Amaryl vs. Glucotrol

Are Amaryl and Glucotrol the Same Thing?

Amaryl (glimepiride) and Glucotrol (glipizide) are oral diabetes medicines of the sulfonylurea class used together with diet and exercise to treat type 2 (non-insulin dependent) diabetes.

Insulin or other diabetes medicines are sometimes used in combination with Amaryl if needed.

What Are Possible Side Effects of Amaryl?

Common side effects of Amaryl include:

Amaryl can cause low blood sugar (hypoglycemia). Symptoms of low blood sugar include sudden sweating, shaking, fast heartbeat, hunger, blurred vision, dizziness, or tingling hands/feet.

What Are Possible Side Effects of Glucotrol?

Common side effects of Glucotrol include:

  • diarrhea
  • constipation
  • nausea
  • vomiting
  • upset stomach
  • loss of appetite
  • headache
  • weight gain,
  • skin changes (skin rash, hives, redness, itching, and blisters)
  • gas
  • drowsiness, and
  • dizziness

Tell your doctor if you experience serious side effects of Glucotrol including easy bruising or bleeding (nosebleeds, bleeding gums), tiredness, shortness of breath, upper stomach pain, itching, dark urine, clay-colored stools, jaundice (yellowing of the skin or eyes); pale skin, fever, confusion; or throbbing headache, severe nausea and vomiting, fast or pounding heartbeats, sweating or thirst, or feeling like you might pass out.

What Is Amaryl?

Amaryl (glimepiride) is an oral diabetes medicine used together with diet and exercise to treat type 2 (non-insulin dependent) diabetes. Insulin or other diabetes medicines are sometimes used in combination with Amaryl if needed

What Is Glucotrol?

Glucotrol (glipizide) is blood glucose lowering drug of the sulfonylurea class used to help maintain glucose control in type 2 diabetics, in conjunction with an appropriate diet and exercise program. Glucotrol is available as a generic named glipizide.

QUESTION

______________ is another term for type 2 diabetes. See Answer

What Drugs Interact With Amaryl?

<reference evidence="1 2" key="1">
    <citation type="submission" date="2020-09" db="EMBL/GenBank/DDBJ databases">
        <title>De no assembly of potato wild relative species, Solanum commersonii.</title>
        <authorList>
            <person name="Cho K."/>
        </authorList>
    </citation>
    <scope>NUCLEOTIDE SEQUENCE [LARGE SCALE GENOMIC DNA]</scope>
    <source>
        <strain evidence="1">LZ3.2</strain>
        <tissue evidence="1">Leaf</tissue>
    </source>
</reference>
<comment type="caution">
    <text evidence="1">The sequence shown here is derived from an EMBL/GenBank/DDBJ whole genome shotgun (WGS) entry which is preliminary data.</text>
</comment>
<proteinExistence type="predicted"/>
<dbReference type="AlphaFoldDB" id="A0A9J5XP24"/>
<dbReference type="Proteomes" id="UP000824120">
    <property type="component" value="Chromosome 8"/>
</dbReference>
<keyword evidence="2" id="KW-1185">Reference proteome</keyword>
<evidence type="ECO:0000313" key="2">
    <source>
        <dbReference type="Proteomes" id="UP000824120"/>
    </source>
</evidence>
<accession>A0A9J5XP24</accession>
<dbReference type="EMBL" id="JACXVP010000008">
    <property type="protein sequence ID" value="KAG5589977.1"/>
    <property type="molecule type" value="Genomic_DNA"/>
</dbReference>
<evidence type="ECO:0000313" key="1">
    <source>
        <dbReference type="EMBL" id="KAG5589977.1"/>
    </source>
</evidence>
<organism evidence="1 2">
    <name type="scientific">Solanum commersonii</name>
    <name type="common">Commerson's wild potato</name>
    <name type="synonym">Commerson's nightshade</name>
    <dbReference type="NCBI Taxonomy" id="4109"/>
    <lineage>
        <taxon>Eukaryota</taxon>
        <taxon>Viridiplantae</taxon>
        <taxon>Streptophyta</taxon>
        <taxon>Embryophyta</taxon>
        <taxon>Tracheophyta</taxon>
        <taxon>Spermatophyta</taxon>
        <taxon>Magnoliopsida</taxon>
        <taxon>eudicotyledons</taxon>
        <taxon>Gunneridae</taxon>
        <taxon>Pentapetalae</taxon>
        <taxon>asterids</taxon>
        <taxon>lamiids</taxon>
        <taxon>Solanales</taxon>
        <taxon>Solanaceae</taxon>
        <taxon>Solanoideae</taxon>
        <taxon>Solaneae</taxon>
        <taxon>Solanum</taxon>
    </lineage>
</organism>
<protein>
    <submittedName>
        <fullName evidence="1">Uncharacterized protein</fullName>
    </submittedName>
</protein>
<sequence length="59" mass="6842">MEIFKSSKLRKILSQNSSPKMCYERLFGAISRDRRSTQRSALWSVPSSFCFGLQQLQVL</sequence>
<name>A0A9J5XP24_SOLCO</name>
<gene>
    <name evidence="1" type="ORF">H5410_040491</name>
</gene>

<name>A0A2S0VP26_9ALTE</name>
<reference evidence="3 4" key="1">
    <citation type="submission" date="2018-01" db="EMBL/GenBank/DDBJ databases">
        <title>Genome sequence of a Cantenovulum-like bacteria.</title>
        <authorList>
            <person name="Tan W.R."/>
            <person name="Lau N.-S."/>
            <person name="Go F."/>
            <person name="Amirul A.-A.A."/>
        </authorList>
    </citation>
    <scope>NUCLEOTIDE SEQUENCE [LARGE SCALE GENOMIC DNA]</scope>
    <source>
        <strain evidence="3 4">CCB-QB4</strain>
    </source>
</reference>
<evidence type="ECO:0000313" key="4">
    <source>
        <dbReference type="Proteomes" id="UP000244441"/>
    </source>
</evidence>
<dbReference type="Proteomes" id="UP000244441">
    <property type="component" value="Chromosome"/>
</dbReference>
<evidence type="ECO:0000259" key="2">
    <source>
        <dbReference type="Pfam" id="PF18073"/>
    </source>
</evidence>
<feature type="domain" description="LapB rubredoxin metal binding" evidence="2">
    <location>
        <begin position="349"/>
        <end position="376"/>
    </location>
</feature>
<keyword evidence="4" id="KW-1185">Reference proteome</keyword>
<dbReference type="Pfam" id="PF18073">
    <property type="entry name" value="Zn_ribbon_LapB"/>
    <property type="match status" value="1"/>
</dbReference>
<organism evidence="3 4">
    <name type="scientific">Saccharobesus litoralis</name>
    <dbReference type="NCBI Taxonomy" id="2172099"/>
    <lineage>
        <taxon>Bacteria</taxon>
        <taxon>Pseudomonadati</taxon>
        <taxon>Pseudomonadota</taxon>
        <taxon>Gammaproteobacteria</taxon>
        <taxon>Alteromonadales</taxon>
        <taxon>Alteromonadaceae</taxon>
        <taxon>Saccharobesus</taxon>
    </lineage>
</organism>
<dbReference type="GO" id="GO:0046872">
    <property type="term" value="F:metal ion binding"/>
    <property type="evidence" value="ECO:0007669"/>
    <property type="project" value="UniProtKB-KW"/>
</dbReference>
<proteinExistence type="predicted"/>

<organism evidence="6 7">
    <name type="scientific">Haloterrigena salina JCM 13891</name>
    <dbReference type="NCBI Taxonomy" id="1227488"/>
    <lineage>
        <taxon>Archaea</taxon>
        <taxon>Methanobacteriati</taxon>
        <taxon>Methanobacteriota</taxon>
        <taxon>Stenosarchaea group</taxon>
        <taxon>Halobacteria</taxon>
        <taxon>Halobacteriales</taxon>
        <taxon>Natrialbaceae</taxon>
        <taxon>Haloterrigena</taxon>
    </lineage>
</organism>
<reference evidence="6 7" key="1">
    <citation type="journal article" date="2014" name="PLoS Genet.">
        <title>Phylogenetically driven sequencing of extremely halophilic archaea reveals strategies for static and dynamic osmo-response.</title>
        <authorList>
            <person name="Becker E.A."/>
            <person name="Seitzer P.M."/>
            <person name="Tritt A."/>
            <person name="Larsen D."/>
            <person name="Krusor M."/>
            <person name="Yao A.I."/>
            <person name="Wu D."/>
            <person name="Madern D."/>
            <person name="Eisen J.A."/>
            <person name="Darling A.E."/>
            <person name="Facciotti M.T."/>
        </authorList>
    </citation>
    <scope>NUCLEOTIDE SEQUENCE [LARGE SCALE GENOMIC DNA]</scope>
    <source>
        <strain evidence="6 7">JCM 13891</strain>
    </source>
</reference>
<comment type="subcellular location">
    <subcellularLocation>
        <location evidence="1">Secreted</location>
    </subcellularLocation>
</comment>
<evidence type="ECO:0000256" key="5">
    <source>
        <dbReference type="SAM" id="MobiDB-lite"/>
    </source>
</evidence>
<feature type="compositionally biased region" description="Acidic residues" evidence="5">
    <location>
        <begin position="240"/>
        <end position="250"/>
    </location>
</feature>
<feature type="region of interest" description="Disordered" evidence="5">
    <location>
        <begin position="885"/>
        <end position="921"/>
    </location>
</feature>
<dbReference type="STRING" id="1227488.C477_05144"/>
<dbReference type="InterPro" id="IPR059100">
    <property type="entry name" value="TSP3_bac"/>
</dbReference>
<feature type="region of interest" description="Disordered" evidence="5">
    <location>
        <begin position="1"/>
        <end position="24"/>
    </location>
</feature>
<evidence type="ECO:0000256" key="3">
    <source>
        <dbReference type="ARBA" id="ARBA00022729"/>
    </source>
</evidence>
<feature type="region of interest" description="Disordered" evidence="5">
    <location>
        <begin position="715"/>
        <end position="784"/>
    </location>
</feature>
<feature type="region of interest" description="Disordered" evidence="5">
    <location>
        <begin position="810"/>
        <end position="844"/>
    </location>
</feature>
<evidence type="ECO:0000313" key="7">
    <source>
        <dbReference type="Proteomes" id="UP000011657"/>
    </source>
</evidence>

Amaryl with drugs that raise blood sugar, such as: isoniazid, diuretics (water pills), steroids, phenothiazines, thyroid medicine, birth control pills and other hormones, seizure medicines, and diet pills, or medicines to treat asthma, colds or allergies. Hypoglycemia (low blood sugar) may result if you take Amaryl with drugs that lower blood sugar, such as: clarithromycin, disopyramide, fluoxetine, antibiotics, non-steroidal anti-inflammatory drugs (NSAIDs), aspirin or other salicylates, blood thinners, monoamine oxidase inhibitors (MAOIs), or sulfa drugs. It may also interact with albuterol, clonidine, reserpine, or beta-blockers. Tell your doctor all medications you use.

What Drugs Interact With Glucotrol?

Many drugs may interact with Glucotrol; patients should carefully check glucose levels and inform their doctors about what medications they are taking. There are no adequate and well controlled studies of Glucotrol in pregnant women. Glucotrol (glipizide) should be used during pregnancy or breastfeeding women only if the potential benefit justifies the potential risk to the fetus and infant.

How Should Amaryl Be Taken?

The recommended starting dose of Amaryl is 1 mg or 2 mg once daily. The maximum recommended dose is 8 mg once daily.

How Should Glucotrol Be Taken?

Glucotrol is available in 5 and 10 mg strength tablets. The usual starting dose is 5 mg about 30 min before breakfast.

SLIDESHOW

Type 2 Diabetes: Signs, Symptoms, Treatments See Slideshow
Disclaimer

All drug information provided on RxList.com is sourced directly from drug monographs published by the U.S. Food and Drug Administration (FDA).

Any drug information published on RxList.com regarding general drug information, drug side effects, drug usage, dosage, and more are sourced from the original drug documentation found in its FDA drug monograph.

Drug information found in the drug comparisons published on RxList.com is primarily sourced from the FDA drug information. The drug comparison information found in this article does not contain any data from clinical trials with human participants or animals performed by any of the drug manufacturers comparing the drugs.

The drug comparisons information provided does not cover every potential use, warning, drug interaction, side effect, or adverse or allergic reaction. RxList.com assumes no responsibility for any healthcare administered to a person based on the information found on this site.

As drug information can and will change at any time, RxList.com makes every effort to update its drug information. Due to the time-sensitive nature of drug information, RxList.com makes no guarantees that the information provided is the most current.

Any missing drug warnings or information does not in any way guarantee the safety, effectiveness, or the lack of adverse effects of any drug. The drug information provided is intended for reference only and should not be used as a substitute for medical advice.

If you have specific questions regarding a drug’s safety, side effects, usage, warnings, etc., you should contact your doctor or pharmacist, or refer to the individual drug monograph details found on the FDA.gov or RxList.com websites for more information.

You may also report negative side effects of prescription drugs to the FDA by visiting the FDA MedWatch website or calling 1-800-FDA-1088.

References

Sanofi Aventis. Amaryl Product Information.
http://products.sanofi.us/amaryl/amaryl.pdf
Pfizer. Glucotrol Product Information.
http://labeling.pfizer.com/showlabeling.aspx?id=579

Health Solutions From Our Sponsors